Have you been so angry that our thoughts didn’t seem to make sense? Ever have a tinge of guilt show-up but can’t explain why? Or, your emotions and reactions seemed out of proportion to what you were thinking at that moment?
If you’ve experienced any of these events or been confused by your feelings, it’s likely that a core belief or value has been activated outside of your conscious awareness. Strong emotions aren’t bad, but when you don’t understand them, they can make you react in counterproductive ways. Unfortunately, you can’t grab control over your feelings until you notice the core belief or value that’s driving them.
Avoid asking, “Why?”
When you experience strong emotions, it’s common to wonder “why” you’re so angry, sad, frustrated, or embarrassed. Sometimes this might help you become aware of what’s going on, so you can calm down and gain control over your feelings. However, “why” is often the wrong question to ask because on the surface it helps you come up with reasons to explain or justify your emotions. This can be an issue for those who tend to fall into “emotional reasoning:” when you feel a strong emotion, assume it must be based in reality, and create facts to justify it. There are two problems with this. First, the “created” facts might not be true. Although your strong emotion is real, at times feelings are caused by inaccurate interpretations of events. When you experience strong negative emotions, it’s harder to use reason to challenge the thoughts behind them. Second, even if the thoughts driving your feelings are true, they might not lead you to the root cause of the emotion: your core belief or value that’s been activated. You might address the symptoms of the strong emotion in the short term—but those strong feelings are likely to reappear.
Try asking, “What?”
When you’re confused by what you’re feeling, it’s important to wonder about those thoughts driving that emotion. It might seem that asking “why” will help you to get that answer, but it leads to searching for reasons to justify your reaction. Instead, ask “what” is confusing about this situation? What about this bothers me so much? Or, you might think, what about this is so important to me? These questions can help you dig deeper and gain more insight into what’s going on and how it’s driving your emotions. Sometimes it might take multiple “what” questions to get to the root of what’s happening. That’s okay. Just keep repeating your answer and asking more “what” questions until you have that “aha” moment that explains why you’re experiencing that feeling.
Try it out. Pick a pet peeve that doesn’t seem to make sense when someone does it. Maybe you get upset when your spouse leaves the cabinet doors open. Ask yourself what about that situation bothers you so much. “What about them leaving the cabinet doors open gets under your skin?” Respond aloud, “Because closing the door is so simple to do, and leaving it open makes the kitchen look messy.”
Repeat your answer asking yourself another “what” question aloud: “Assuming that it’s simple to do and makes the kitchen look messy, what about that annoys me so much?” Now tell yourself: “They know I think it’s important to keep things neat, so they clearly don’t care that it’s a big deal to me.”
Keep repeating this process until you have the “aha” moment: “Assuming they don’t care that it’s important to me, what about that bothers me so much? It’s they don’t respect me, and respect is the most important thing to me in my relationships. It makes sense that I’d feel so frustrated if I think my spouse is leaving the cabinets open out of complete disrespect.”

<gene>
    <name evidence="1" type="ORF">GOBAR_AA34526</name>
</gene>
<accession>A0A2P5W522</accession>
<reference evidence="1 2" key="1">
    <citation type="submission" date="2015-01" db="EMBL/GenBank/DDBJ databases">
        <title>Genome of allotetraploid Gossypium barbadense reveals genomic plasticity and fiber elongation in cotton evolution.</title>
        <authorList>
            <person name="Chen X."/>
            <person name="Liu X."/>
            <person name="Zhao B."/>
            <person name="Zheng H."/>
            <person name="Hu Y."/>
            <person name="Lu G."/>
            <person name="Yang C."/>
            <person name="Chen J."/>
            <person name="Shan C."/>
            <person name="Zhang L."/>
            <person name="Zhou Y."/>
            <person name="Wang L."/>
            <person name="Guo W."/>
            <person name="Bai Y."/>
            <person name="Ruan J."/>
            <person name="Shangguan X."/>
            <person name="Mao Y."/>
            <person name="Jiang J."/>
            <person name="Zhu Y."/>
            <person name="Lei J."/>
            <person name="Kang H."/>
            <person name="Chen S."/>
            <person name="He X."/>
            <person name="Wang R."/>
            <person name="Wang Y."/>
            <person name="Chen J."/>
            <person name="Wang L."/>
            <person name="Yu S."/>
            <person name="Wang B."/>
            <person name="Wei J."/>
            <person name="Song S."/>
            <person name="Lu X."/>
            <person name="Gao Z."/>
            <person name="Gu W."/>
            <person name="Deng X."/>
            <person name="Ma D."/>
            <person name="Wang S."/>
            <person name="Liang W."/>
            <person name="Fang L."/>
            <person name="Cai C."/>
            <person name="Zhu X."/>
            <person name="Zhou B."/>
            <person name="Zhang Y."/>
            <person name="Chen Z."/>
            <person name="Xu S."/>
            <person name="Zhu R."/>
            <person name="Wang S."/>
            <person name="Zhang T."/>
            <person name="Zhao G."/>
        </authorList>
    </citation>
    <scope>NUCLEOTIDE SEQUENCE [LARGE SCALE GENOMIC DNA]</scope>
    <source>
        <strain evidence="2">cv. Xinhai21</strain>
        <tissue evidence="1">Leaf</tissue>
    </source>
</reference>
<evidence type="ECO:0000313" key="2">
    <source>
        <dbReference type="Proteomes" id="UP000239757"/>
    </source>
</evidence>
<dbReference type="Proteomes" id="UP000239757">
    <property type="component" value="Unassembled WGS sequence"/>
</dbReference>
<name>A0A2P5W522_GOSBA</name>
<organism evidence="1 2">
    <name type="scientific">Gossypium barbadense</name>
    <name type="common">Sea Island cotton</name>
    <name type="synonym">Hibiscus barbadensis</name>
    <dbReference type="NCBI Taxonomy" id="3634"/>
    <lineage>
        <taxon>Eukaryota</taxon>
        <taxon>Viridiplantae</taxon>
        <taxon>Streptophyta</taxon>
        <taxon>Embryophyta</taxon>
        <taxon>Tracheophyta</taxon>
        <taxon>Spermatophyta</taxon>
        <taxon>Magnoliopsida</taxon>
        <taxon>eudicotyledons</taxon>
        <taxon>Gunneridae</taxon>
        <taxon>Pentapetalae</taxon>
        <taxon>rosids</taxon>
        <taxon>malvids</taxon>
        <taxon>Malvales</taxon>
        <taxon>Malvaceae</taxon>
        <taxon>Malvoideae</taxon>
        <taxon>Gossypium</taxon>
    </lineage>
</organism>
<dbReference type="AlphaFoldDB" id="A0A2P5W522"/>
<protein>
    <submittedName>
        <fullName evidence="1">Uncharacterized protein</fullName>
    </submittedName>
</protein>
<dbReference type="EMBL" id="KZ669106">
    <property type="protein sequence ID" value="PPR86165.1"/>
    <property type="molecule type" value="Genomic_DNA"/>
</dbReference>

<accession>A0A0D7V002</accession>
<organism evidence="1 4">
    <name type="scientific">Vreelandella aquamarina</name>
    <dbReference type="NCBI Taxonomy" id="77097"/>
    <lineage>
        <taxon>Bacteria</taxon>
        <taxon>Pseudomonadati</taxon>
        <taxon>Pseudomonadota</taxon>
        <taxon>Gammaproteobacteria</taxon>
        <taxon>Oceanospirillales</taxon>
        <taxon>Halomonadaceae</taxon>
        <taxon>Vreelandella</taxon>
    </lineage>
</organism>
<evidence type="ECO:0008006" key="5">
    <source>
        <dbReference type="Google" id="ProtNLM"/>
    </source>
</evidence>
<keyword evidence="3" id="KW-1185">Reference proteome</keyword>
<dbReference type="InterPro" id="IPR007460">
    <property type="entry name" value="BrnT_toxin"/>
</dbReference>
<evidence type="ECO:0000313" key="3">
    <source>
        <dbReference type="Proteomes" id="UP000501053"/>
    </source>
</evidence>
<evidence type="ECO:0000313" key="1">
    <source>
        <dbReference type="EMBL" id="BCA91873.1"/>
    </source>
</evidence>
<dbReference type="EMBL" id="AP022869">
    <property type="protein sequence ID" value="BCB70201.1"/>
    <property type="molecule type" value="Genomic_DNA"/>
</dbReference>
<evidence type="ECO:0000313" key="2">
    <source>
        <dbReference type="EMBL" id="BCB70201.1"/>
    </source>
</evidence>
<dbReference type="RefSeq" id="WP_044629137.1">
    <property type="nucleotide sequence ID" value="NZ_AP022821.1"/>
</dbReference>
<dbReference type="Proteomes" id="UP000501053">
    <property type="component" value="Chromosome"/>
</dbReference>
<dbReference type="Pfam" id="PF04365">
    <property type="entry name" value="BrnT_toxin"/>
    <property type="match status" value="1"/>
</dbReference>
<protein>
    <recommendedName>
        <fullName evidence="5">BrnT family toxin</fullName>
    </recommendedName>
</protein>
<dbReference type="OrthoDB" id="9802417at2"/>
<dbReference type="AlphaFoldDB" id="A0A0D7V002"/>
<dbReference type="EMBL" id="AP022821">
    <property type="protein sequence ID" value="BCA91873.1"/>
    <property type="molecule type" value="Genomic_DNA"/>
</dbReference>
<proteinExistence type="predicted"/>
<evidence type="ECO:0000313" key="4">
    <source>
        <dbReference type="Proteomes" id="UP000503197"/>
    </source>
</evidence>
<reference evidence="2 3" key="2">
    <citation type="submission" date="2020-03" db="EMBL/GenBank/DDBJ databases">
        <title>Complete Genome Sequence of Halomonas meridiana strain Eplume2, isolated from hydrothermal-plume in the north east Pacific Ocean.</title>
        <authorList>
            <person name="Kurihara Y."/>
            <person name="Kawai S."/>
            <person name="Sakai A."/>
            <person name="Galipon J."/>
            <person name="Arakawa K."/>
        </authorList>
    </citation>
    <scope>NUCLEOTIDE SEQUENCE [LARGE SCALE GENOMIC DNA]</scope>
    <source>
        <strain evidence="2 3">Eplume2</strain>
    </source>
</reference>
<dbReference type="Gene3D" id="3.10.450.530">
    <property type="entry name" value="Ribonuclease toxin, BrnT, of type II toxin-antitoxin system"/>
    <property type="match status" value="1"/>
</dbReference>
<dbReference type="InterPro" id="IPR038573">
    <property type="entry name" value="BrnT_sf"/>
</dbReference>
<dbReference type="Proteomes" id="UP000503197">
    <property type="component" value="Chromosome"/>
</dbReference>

The first step is discovering the core belief or value that explains your strong feeling. Now that you’re aware of what’s driving your emotions, you can decide what you want to do next. You can decide how accurate you might be in this situation, how productive your reactions are, and how you want to address this in the future. Perhaps there’s a conversation you want to have, or you realize there's an issue that you want to work on yourself.
Ask yourself the following “reflection questions” to get a better handle on your thoughts:
- Accuracy questions. “Is it true my spouse doesn’t respect me? What evidence do I have that counters this?” Answer: “It’s clear my spouse has trouble noticing details, and they likely do not deliberately leave the cabinet doors open to disrespect me. They often tell me how much they appreciate how hard I work; I don’t think they are doing this out of disrespect.”
- Productivity questions. “Is the way I’m handling this core value productive right now? How can I handle this better?” Answer: “My frustration over the cabinet doors being open is leading to more fights where my partner thinks I’m nitpicking. Our arguments become a competition about who has more on their plate right now, which isn’t helpful.”
- “Next steps” questions. “What should I do when I’m frustrated because my spouse leaves the cabinet doors open?” Answer: “I still want to talk with them because I believe that keeping a neat home builds discipline, and that’s a habit I want to build in our kids. Now I can calmly explain things to them rather than fly off the handle as I’ve done in the past.”
To know which core beliefs or values are driving your reactions gives you control. You can now clearly express your thoughts to others to explaining your feelings, regulate them yourself to respond in a more productive way, or challenge their value or accuracy. The next time you’re confused by what’s causing a particular emotion, ask yourself a few “what” questions to help you become aware and grab control. To learn more about how your beliefs can impact your performance, use HPRC’s “ABCs of performance worksheet.”
Editor's note: This article is written by the Human Performance Resources by CHAMP at the Uniformed Services University